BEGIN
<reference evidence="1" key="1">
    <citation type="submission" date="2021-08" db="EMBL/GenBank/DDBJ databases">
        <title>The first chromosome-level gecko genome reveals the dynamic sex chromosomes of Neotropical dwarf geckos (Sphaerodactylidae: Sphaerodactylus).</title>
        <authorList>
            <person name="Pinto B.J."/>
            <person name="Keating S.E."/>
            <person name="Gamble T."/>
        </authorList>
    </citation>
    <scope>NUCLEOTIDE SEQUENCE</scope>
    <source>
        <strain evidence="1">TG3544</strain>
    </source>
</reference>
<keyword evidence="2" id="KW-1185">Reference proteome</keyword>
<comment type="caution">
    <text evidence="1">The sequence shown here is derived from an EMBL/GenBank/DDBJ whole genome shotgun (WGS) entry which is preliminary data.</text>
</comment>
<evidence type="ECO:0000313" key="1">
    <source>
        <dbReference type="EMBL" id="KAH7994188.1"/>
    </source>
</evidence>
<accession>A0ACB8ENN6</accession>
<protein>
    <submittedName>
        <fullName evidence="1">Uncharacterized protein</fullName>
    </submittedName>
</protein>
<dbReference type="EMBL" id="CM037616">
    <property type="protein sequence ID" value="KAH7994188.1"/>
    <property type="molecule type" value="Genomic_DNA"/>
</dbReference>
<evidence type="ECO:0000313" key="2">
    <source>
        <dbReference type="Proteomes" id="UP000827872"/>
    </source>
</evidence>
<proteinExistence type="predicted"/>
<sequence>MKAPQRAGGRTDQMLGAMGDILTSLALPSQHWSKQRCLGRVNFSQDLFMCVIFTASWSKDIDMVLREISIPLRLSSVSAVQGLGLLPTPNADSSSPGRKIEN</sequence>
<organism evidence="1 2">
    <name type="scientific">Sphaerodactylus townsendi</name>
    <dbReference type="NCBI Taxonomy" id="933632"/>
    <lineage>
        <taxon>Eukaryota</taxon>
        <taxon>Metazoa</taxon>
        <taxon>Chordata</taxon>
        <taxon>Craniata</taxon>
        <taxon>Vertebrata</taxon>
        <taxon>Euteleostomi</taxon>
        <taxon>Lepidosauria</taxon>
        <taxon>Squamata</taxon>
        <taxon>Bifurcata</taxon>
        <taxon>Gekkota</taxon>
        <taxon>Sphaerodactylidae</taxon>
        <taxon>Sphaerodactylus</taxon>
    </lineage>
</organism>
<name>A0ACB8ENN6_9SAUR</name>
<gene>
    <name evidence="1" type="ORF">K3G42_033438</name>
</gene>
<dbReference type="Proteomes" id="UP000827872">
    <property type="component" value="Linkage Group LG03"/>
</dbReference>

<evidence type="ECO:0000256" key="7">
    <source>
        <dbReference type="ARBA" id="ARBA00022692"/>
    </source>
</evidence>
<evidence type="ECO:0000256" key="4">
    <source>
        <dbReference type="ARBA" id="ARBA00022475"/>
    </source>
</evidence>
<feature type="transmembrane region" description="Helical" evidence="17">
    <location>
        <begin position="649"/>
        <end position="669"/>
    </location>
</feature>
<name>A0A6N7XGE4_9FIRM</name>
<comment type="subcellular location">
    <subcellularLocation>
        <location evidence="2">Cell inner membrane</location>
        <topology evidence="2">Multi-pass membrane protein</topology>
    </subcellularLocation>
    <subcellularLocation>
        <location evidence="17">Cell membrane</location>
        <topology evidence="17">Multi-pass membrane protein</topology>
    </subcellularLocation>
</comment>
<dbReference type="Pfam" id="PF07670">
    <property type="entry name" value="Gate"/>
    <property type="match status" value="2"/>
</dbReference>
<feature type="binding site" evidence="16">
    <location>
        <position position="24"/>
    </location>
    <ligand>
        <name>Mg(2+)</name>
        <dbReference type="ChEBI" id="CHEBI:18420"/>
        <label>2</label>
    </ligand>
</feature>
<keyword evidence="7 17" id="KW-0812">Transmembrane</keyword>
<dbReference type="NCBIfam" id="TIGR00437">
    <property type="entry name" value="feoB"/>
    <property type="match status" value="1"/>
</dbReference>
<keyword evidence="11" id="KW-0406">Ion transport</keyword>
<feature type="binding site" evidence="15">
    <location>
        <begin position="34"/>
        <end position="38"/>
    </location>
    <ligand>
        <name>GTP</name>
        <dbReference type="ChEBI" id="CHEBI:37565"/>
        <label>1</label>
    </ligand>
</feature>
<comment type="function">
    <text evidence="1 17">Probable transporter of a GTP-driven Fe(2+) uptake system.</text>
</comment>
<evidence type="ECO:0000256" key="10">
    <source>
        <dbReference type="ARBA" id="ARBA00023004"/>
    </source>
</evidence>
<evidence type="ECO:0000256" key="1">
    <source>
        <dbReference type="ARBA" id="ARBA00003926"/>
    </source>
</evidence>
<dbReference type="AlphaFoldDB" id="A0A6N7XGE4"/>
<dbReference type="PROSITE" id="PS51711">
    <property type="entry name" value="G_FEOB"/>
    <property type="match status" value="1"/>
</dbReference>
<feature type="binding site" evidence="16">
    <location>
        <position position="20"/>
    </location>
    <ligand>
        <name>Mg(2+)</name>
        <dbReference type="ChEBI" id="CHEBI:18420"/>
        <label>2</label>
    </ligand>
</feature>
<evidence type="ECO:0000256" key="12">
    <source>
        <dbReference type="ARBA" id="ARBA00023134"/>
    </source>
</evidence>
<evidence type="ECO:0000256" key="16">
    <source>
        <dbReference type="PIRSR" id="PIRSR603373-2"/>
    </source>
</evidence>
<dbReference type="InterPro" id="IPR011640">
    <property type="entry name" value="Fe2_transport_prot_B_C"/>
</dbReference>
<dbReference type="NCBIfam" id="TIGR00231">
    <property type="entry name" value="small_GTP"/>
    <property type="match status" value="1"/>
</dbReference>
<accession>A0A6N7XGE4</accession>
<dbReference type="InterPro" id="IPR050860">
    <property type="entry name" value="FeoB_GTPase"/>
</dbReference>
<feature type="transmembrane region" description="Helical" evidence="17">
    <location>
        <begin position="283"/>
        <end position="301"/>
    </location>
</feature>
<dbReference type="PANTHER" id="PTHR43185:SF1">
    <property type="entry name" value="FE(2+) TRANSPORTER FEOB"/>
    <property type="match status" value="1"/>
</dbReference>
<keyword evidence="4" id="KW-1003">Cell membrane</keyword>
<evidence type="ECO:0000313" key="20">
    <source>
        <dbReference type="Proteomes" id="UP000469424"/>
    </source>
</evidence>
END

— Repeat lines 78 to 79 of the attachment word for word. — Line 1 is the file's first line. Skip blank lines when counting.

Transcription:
        <begin position="649"/>
        <end position="669"/>